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ireid's picture
1283 pencils

Switching from Illustrator to InDesign

I am doing up a plan for 2009 for the department and I am putting together a "New Year's resolution" to push that more of the studio artists move away from using Illustrator for their press layouts to InDesign. I have searched the web and everyone talks about the switch from Quark to InD but that's not my problem, these guys and gals (a great creative bunch!) NEVER used Quark so I can't use those arguments to transition them to InD. So I was hoping if people could give me a list of the pros and cons of using InDesign over Illustrator in their design workflow.

Thanks.

"Try not, Do! or do not, there is no try."
-Yoda

Commenting on this Forum topic is closed.

3dogmama's picture
1990 pencils

Unless the software program has changed, Illy is only set up to do one page at a time, which would prove to be a nightmare for anyone setting up and ripping a multi-page document, let alone dealing with graphics that run across the gutter(s).

Personally, I like both programs, and employ the strengths of both. I use Illy for vectors and ID for layout. This works for me. However, perhaps your department should check with the end users--printers and clients--to find out what their preference is. I have one printer who won't work with ID files, only Quark, thus I've resorted to producing PDFs for everything I do with him.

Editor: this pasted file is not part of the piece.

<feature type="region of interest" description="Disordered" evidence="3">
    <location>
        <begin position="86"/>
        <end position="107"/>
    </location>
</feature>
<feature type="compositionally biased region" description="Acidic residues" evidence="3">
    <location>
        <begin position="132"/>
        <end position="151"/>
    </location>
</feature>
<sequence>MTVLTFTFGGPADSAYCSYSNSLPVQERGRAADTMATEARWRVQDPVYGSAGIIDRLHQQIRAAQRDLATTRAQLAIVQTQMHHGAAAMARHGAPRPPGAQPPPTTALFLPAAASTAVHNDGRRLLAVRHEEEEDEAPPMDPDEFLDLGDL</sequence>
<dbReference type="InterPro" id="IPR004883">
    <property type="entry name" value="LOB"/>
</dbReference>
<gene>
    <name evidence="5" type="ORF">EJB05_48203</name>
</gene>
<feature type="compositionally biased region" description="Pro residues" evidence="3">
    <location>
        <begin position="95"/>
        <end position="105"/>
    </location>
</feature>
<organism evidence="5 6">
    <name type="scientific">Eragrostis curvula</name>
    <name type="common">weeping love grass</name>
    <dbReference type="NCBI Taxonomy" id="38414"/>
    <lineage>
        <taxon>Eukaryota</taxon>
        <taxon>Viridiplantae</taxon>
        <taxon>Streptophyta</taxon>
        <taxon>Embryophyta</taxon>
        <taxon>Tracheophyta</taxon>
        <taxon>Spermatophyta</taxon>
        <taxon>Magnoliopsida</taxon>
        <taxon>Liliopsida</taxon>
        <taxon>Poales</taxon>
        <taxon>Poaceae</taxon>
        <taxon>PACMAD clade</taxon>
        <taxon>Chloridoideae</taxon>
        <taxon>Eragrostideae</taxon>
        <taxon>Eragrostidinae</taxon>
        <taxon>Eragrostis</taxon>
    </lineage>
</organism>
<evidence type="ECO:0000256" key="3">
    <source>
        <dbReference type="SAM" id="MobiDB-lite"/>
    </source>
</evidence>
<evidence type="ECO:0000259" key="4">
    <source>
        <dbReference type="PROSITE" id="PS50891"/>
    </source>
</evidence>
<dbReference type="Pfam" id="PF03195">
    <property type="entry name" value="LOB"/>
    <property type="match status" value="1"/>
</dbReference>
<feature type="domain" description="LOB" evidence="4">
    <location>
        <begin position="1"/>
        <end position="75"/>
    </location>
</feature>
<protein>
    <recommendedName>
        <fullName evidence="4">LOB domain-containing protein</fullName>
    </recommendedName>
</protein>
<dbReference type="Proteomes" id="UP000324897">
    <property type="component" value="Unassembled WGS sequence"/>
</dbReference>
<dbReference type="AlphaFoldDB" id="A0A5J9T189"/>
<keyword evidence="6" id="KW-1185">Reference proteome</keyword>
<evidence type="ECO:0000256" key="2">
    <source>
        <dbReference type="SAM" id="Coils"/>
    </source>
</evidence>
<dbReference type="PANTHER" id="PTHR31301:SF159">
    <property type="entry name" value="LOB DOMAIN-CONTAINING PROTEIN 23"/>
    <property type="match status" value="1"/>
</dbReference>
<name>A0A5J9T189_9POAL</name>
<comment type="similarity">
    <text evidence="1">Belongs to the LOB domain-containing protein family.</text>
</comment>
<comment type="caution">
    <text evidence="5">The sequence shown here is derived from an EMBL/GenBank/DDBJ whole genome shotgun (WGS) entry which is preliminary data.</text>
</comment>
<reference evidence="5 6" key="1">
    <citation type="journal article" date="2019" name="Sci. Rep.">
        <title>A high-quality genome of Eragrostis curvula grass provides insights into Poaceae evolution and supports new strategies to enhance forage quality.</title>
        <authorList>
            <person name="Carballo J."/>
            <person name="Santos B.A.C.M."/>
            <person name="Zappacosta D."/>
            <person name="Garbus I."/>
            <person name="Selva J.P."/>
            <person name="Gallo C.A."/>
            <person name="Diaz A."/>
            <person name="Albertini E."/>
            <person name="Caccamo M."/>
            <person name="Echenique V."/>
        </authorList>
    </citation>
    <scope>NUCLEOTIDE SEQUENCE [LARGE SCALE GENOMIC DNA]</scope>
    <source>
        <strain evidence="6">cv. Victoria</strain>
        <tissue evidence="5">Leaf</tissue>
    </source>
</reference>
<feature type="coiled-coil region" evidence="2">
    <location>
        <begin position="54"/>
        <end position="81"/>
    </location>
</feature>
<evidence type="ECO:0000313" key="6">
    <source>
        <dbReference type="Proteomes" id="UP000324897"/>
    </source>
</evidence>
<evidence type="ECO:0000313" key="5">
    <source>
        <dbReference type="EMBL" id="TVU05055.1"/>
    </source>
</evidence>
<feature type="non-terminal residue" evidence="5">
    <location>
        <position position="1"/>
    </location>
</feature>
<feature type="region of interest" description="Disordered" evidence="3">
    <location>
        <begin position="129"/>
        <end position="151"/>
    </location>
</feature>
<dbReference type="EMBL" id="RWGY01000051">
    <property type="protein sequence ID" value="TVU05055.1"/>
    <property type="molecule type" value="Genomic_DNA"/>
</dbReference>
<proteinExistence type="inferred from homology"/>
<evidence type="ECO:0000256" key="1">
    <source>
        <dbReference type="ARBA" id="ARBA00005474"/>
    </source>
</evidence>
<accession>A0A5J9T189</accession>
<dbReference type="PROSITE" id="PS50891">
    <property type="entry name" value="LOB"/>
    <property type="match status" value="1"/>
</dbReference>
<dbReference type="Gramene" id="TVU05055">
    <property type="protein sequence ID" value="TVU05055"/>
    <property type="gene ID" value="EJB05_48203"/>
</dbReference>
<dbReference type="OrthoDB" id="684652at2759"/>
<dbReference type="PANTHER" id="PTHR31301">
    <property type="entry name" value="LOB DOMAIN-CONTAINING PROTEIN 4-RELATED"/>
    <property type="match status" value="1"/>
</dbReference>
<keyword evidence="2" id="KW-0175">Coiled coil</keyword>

"Those who dance are thought mad by those who do not hear the music."

"Art -- the one achievement of Man which has made the long trip up from all fours seem well advised." - James Thurber

fidel's picture
337 pencils

I would say if you are creating just ads and logo's for your clients I would stay with illustrator.

Much more creativity, use of brushes and so on.

If you are creating booklets, magazines and other multipage docs I would say go to InDesign.

Both apps have their advantages. It is the idea of the suite.

Choose your progs and use them in the perspective of the endresult.

Pdf-settings are shared by all the progs in the suite.

My idea of the programs in the suite is:

Photoshop: everything pixel orientated
Illustrator: for everything that needs creativity
InDesign: The workhorse for bringing everything (pixels & vectors & text) together in a multipage layout or a trifold
Dreamweaver: same idea as InDesign but for the web
Flash: Everything that has webmotion

It is not a good idea of forcing people to use a certain program in favor of another, They all have their dis- and advantages.

ireid's picture
1283 pencils

I'm not forcing them to do anything. BUT they do EVERYTHING in Illustrator and Photoshop, INCLUDING multi-page documents! So I was thinking if I encouraged them to do the press ads and other single page layouts in InD it might make them realise how powerful it is. . . enough to DO those multi-page docs with it. . .

"Try not, Do! or do not, there is no try."
-Yoda

benjancewicz's picture
27 pencils

They shouldn't be designing in Photoshop period.
Illustrator can work in tandem with InDesign. Import graphic elements and use them in InDesign (InDesign doesn't have as strong drawing tools and Illustrator)

mbennett2's picture
425 pencils